RAPS is short for Regional Animal Protection Society, a registered charity and operator of a sanctuary which houses and cares for nearly 500 homeless or abandoned cats in Richmond, BC, Canada. The Neko Files is a celebration of the sanctuary and all those who live and work there.

Friday, November 24, 2017

Love you.. love you... HATE you...

Many of the cats at the Sanctuary are here for behavioural reasons.  For the most part, that means that they have been surrendered because they pee and poop in the wrong places; the third common behavioural category is aggression.
Smithy warns us off - BC
I’m not including ferals in this category; ferals are by nature fearful, and frequently believe that attack is the best defence. For the most part their “attack” consists of hissing, and trying to look as fearsome as they can. You can’t walk into Pen 8 without a display of teeth from Smithy – but it’s interesting that he hangs around while I scoop the back litter-box, and listens while I talk to him. As long as I don’t make eye contact and don’t make obvious moves towards him, he’s ready to listen (though not to be touched).

When I think of aggressive cats, I’m thinking more of the ones who have been surrendered to us because their aggression has been unmanageable in a home. And it’s interesting that very often those same aggressive cats calm down at the Sanctuary and show little sign of the reason they were surrendered.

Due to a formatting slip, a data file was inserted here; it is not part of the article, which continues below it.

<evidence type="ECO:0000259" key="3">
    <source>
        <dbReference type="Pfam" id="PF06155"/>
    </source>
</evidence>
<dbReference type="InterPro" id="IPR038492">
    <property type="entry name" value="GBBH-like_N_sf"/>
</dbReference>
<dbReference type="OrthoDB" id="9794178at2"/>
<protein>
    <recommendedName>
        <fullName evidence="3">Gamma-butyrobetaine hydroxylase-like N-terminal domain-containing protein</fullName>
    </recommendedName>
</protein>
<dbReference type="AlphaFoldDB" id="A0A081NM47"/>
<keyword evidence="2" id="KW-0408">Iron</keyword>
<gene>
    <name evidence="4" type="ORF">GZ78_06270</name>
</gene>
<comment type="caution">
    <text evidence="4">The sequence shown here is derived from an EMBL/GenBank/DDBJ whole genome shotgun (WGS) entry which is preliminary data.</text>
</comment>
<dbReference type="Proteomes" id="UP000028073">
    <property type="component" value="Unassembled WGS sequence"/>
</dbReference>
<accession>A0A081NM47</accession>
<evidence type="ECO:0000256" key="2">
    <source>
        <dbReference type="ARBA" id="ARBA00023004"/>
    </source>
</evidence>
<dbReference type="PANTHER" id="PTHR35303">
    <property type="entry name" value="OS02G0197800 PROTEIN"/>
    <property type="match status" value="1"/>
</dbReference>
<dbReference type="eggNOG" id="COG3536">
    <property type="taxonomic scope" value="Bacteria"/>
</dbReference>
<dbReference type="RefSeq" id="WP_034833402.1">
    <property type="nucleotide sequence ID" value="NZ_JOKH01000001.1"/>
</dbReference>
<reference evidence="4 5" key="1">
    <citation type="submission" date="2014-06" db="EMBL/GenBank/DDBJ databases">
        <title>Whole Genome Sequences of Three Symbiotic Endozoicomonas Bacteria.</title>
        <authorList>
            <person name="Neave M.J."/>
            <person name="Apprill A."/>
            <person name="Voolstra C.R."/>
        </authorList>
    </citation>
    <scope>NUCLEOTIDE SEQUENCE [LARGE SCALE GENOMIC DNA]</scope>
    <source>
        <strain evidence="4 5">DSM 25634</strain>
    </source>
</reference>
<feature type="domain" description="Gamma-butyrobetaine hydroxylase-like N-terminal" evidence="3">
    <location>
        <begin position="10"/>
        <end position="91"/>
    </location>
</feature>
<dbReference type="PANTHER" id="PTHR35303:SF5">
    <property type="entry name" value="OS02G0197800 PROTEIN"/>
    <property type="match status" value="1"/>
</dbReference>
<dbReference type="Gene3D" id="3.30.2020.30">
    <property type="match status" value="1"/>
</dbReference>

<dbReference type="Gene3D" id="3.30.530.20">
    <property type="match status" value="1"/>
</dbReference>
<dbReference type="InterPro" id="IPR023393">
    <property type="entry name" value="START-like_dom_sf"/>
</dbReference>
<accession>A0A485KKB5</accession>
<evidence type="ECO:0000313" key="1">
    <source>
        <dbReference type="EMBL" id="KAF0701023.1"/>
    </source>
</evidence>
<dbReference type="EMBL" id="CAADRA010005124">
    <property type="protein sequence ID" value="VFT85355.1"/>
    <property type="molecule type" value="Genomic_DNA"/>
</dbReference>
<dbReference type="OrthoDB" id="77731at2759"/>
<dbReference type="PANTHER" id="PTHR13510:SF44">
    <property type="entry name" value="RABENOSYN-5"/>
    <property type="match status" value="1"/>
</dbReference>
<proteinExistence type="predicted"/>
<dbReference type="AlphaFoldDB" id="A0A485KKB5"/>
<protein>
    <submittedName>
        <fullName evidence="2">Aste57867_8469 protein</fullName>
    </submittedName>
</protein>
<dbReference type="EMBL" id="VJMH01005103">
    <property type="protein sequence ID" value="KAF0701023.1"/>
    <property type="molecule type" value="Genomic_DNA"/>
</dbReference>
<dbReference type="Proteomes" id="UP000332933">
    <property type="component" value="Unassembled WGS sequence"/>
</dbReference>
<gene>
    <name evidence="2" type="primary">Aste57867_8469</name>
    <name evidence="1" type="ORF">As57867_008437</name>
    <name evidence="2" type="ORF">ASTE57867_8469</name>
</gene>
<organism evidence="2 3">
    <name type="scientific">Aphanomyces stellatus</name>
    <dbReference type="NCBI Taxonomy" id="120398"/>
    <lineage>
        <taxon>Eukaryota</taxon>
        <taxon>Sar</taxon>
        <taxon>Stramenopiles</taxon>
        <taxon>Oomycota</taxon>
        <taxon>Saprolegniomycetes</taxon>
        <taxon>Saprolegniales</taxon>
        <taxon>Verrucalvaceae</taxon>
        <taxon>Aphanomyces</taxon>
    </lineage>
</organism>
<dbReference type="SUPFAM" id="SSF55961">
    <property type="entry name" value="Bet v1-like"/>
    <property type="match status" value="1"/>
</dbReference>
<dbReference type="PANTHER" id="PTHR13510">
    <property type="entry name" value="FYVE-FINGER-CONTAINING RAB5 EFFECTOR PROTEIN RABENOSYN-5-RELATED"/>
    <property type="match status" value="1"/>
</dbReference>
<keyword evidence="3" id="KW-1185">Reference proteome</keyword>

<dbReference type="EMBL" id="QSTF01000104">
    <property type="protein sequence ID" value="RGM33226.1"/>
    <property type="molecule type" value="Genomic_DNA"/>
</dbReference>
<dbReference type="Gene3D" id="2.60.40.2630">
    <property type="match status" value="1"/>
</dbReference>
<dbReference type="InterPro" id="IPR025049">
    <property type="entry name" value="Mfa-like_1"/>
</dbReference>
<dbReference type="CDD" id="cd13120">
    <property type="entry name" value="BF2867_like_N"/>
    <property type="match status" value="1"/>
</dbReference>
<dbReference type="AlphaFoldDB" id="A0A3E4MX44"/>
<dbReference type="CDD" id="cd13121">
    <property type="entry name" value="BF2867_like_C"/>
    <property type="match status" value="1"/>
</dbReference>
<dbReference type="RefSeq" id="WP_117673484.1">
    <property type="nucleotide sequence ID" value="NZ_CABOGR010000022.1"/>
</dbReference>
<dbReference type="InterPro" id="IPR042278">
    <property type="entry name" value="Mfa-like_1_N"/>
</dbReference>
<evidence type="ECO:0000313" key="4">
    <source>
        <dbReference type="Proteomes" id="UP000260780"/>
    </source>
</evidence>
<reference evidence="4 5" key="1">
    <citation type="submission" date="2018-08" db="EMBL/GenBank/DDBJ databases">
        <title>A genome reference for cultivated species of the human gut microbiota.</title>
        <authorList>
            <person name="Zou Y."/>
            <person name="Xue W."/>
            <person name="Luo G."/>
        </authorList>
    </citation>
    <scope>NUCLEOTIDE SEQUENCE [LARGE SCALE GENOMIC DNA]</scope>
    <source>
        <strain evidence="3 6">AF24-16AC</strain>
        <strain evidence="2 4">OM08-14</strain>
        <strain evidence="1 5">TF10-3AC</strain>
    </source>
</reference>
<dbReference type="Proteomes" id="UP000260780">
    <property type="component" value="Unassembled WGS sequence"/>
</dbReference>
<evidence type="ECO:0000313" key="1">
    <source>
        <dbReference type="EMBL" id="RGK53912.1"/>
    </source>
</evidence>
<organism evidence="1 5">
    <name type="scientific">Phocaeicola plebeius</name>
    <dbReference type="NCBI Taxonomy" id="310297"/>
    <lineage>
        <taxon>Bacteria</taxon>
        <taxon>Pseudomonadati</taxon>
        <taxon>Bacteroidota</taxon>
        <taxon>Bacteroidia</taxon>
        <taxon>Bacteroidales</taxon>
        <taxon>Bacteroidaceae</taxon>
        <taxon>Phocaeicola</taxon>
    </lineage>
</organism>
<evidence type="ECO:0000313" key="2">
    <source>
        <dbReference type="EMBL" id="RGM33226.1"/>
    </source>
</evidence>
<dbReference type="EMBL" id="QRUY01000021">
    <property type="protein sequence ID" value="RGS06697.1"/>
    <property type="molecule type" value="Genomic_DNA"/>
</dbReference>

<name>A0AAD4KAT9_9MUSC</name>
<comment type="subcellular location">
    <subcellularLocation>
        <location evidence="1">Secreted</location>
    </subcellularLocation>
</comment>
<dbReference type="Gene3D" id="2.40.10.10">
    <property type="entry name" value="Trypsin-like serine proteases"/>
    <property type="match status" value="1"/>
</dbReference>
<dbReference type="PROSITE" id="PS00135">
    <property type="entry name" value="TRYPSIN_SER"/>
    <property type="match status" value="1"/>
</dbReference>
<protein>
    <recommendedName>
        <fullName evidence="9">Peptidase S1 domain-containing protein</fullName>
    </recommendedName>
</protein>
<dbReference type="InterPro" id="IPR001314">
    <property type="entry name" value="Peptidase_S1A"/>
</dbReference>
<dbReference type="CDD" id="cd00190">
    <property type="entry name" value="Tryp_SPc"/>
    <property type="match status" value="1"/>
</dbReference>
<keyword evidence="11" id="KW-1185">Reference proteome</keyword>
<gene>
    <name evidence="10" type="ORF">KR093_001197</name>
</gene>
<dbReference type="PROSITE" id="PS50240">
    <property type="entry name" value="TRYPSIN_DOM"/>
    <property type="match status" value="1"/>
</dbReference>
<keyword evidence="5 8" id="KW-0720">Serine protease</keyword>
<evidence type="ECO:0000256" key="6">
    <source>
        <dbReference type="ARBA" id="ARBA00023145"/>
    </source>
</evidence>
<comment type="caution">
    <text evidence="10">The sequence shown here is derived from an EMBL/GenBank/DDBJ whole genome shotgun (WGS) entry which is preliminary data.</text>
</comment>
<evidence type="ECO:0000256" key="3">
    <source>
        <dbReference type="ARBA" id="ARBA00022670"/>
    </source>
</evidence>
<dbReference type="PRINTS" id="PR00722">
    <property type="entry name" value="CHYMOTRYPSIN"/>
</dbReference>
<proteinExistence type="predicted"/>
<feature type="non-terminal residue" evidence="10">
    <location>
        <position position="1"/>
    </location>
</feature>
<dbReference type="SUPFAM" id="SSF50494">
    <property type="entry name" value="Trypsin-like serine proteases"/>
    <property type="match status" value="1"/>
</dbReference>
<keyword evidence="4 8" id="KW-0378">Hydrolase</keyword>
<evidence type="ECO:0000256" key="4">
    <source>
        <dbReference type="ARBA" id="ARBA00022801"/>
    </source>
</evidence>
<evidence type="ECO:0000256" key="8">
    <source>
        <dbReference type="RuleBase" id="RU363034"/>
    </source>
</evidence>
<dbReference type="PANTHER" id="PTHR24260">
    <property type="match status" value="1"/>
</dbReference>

A relaxed and happy Eli - MD
Handsome Eli was apparently adopted out twice, and returned because of his behaviour. With us, he appears pretty calm – he’s not always friendly with other cats, but with humans he shows no signs of aggression (other than assertively wanting to get into the med cage!). I think it’s likely that he was mis-handled in some way;  as cat-people know, some cats just don’t like being picked up, or are over-sensitive to petting, and it becomes very important to read their body-language.
Cole - MW
Big black Cole was very aggressive in his home, and when he first came to us, his cage was labelled “med staff only” because he was an angry boy.  Since being released, he has calmly made himself at home in the front courtyard, and solicits attention from people. Like Leland and Tigger, he will occasionally ask to be picked up, and his only fault is that he really wants to be on the other side of every door.